Because of this, the selection and quality of hotels isn't going to compare to a place like Chiang Mai, fewer people speak English, and western tourists still seem like something of a novelty to many of the locals, which is kind of refreshing.

The city has about 30,000 residents, and is significantly less dense than Bangkok, or even Chiang Mai. It's not a particularly attractive city, with the one city park, King Taksin the Great Park, being the notable exception.

The park is centered on a large island surrounded by a man-made lake, with beautiful trees and shrubberies all around. I spent many great evenings here during the festival, polishing off the days with delicious fruits meals and the company of interesting people.

My Video Review Of The Durian Festival

What The Durian Festival Offers

All around the perimeter of King Taksin The Great Park and through the municipal center of the city, the Durian Festival sprawls. There are countless stalls selling food, clothing, toys, and just about everything else you'd expect at a festival.

You can engage in a durian speed eating contest (I took second, losing by a mere 10 grams!), there are amusement park rides for children, and every night musical acts and other entertainment groups put on shows at the central stage.

The Chanthaburi Durian Festival: Why It Was Worth The Trip

For me, the fruit itself wouldn't have been enough of a draw. However, because there are so many health-conscious, progressive raw foodists in attendance, it's a nice chance to socialize with other like-minded people.

Durian Festival GroupMy friend, Grant Campbell, organized a raw food retreat coinciding with the festival in 2011, and plans to hold them yearly.

You can find out about his future retreat plans here.

Grant was nice enough to let me participate in many of his retreat's activities, and I had a great time getting to know his group  as well as the other fruit tourists moving through the area.

We took several trips outside Chanthaburi city, visiting a waterfall, one of the best beaches I've seen in Thailand, which was called Ao Krathing, an organic farm, and a Buddhist monastery. There are also several national parks around the area.

Dates And Times Of The Chanthaburi Durian Festival

The dates of the 10-day durian festival differ from year to year based on when the durian crop will be harvested. Generally it starts in late April or early May. In 2011, the dates were May 5 to 15. This Thai website generally has the dates a few weeks before the festival starts.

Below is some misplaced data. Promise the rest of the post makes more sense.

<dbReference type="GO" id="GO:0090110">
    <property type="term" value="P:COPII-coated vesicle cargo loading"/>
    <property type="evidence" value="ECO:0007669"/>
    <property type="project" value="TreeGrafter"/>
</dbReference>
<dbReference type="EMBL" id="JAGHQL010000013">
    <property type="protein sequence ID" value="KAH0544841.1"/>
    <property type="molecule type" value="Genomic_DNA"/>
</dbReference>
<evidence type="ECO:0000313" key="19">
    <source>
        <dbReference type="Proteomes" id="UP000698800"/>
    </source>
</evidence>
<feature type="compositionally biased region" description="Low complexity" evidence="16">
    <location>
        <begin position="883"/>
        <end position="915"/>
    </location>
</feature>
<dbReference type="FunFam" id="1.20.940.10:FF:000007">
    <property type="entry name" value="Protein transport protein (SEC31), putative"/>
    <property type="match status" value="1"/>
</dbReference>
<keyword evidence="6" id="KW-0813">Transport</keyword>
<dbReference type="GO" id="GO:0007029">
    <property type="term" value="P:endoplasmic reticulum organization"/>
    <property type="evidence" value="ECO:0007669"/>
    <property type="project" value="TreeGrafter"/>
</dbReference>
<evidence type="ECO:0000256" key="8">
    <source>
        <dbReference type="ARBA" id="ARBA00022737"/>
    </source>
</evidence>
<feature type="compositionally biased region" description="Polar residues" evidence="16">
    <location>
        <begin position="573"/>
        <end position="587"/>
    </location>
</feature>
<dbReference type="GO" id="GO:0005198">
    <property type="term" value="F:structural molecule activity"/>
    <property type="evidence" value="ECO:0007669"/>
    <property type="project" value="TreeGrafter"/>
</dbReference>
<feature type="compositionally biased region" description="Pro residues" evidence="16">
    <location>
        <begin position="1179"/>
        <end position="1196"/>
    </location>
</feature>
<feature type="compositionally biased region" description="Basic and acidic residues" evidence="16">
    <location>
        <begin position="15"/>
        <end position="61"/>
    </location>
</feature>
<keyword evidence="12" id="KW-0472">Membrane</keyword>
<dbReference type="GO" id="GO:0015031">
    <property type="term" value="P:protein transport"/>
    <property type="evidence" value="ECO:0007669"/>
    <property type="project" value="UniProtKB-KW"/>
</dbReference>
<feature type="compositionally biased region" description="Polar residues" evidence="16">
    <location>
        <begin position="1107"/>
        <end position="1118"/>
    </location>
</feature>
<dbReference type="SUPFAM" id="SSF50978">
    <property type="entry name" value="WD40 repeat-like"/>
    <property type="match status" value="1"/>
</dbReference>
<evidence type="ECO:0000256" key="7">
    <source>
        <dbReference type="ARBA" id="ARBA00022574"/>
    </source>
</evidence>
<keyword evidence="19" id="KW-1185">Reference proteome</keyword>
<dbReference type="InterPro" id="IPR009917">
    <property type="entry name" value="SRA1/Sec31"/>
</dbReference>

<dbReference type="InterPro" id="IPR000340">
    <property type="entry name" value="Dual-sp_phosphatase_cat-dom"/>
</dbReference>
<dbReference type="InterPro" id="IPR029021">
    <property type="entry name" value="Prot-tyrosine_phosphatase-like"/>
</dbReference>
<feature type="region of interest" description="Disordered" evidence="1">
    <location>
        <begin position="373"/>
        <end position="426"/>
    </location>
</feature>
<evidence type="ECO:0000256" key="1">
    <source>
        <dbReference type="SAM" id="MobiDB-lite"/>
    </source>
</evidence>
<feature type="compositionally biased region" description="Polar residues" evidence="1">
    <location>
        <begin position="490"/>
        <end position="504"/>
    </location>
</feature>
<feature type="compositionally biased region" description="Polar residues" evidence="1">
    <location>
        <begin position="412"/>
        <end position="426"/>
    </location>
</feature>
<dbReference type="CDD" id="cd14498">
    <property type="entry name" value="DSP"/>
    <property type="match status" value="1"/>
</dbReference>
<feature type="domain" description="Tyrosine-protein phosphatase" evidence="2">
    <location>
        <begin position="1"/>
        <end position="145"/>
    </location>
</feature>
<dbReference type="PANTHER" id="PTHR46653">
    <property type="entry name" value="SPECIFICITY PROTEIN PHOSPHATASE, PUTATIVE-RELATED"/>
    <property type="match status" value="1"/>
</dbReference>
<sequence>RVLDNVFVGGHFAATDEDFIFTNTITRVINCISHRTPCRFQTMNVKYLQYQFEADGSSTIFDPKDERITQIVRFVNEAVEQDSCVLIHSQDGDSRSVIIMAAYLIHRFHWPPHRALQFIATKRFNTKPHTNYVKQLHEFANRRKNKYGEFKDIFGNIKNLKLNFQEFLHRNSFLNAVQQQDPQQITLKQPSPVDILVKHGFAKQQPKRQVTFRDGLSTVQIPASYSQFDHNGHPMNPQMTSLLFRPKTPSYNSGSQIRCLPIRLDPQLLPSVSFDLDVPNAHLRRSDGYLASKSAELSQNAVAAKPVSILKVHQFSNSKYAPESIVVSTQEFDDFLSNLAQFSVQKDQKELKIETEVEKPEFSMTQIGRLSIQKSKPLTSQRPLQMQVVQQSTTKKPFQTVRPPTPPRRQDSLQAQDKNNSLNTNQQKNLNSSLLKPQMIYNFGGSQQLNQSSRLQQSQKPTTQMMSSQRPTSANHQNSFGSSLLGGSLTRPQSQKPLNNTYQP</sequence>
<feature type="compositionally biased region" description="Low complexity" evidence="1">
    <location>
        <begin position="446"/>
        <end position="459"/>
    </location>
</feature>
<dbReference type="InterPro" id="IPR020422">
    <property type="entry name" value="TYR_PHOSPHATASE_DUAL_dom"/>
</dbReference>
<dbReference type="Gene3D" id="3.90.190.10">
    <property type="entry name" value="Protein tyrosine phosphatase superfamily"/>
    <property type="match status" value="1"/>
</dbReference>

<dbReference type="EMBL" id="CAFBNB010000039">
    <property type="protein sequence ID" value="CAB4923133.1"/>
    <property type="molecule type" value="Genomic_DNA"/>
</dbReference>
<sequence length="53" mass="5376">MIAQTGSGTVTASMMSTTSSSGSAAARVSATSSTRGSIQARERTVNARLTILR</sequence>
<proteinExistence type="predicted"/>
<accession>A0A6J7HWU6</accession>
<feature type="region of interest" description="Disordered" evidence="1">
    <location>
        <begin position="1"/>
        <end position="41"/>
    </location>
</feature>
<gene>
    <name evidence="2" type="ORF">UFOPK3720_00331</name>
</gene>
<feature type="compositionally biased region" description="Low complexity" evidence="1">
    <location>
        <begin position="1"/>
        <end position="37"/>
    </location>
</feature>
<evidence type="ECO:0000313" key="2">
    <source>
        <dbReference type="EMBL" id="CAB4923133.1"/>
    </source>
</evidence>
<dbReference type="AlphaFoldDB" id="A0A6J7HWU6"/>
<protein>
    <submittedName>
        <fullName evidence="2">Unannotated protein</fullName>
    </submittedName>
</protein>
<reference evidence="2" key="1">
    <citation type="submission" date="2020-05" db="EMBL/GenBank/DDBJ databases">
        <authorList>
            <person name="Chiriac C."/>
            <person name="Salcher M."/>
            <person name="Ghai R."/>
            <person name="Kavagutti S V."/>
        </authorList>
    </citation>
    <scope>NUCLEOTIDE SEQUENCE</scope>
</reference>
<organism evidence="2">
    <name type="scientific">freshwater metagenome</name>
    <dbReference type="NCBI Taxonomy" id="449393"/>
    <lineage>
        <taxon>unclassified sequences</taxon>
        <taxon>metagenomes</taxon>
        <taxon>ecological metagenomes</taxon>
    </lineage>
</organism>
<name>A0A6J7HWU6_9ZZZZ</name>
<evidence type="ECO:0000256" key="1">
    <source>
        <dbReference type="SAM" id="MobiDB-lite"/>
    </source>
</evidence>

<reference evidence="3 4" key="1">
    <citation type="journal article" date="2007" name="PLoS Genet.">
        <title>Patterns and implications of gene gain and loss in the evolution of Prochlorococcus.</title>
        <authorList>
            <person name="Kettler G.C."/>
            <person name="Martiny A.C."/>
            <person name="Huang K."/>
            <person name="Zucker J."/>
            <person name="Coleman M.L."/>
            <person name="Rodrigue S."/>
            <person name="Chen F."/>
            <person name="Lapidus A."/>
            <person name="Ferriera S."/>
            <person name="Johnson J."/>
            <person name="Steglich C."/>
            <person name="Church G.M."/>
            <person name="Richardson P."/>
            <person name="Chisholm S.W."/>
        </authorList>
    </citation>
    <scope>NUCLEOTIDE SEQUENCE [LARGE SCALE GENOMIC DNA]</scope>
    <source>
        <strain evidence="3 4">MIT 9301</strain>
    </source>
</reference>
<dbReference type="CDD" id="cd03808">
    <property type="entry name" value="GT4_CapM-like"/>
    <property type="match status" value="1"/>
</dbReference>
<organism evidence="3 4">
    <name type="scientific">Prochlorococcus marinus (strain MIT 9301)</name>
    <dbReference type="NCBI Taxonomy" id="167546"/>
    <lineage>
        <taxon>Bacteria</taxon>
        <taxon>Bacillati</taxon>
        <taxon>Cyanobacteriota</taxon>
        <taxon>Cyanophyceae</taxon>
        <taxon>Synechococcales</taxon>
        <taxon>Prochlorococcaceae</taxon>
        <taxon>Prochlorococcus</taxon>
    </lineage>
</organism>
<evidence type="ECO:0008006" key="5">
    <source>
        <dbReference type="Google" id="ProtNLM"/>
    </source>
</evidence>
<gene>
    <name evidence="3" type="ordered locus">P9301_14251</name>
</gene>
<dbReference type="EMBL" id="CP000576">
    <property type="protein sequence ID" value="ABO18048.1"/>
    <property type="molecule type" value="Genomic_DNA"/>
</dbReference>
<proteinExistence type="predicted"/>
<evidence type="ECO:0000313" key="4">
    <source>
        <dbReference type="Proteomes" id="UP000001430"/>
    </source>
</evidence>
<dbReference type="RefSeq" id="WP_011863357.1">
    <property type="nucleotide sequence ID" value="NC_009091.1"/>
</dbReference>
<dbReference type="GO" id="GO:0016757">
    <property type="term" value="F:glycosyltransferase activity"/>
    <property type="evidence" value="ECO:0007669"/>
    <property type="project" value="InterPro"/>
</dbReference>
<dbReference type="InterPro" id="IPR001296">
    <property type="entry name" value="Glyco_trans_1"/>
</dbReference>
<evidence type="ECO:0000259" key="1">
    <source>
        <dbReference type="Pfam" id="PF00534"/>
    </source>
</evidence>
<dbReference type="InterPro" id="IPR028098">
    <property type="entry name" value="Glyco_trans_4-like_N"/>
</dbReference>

Every day the first fruit stalls start opening around 9 or 10 a.m., but most of the festival activities gear up around noon. The festival is busiest at night, with activities continuing through 10 p.m.

How To Get To Chanthaburi

There are no train lines running to Chanthaburi, but several bus lines make regular trips. If you're traveling from Bangkok, find transportation to the Bangkok Eastern Bus Terminal (Ekamai) on Sukhumwit Road.

First class buses to Chanthaburi leave every half hour or so during the day, with tickets around 150 baht.  

Where To Stay

Although there are some really cheap, really basic hotels in the city with employees that don't speak any English, there are a few with fairly modern accommodations and better service.

The River Guest House is fairly nice. A basic spartan-but-clean fan room with a shared bathroom and no windows starts around 150 baht per night, but it was too claustrophobic for me. For around 250 baht you can get a bigger room with windows, a fan, and a built-in bathroom. The more expensive rooms have air conditioning.

The next tier up, for around 600 baht a night, can be found at the Gem's Club.

More expensive resort-like accommodations can be found outside the city.

Following Up:

Learn how to eat a healthy fruit-based raw food diet.

Liked reading about the durian festival? Learn about other fruit-filled locations.

Got durian hangover? Get some awesome low-fat salads inside you and you'll feel a lot better.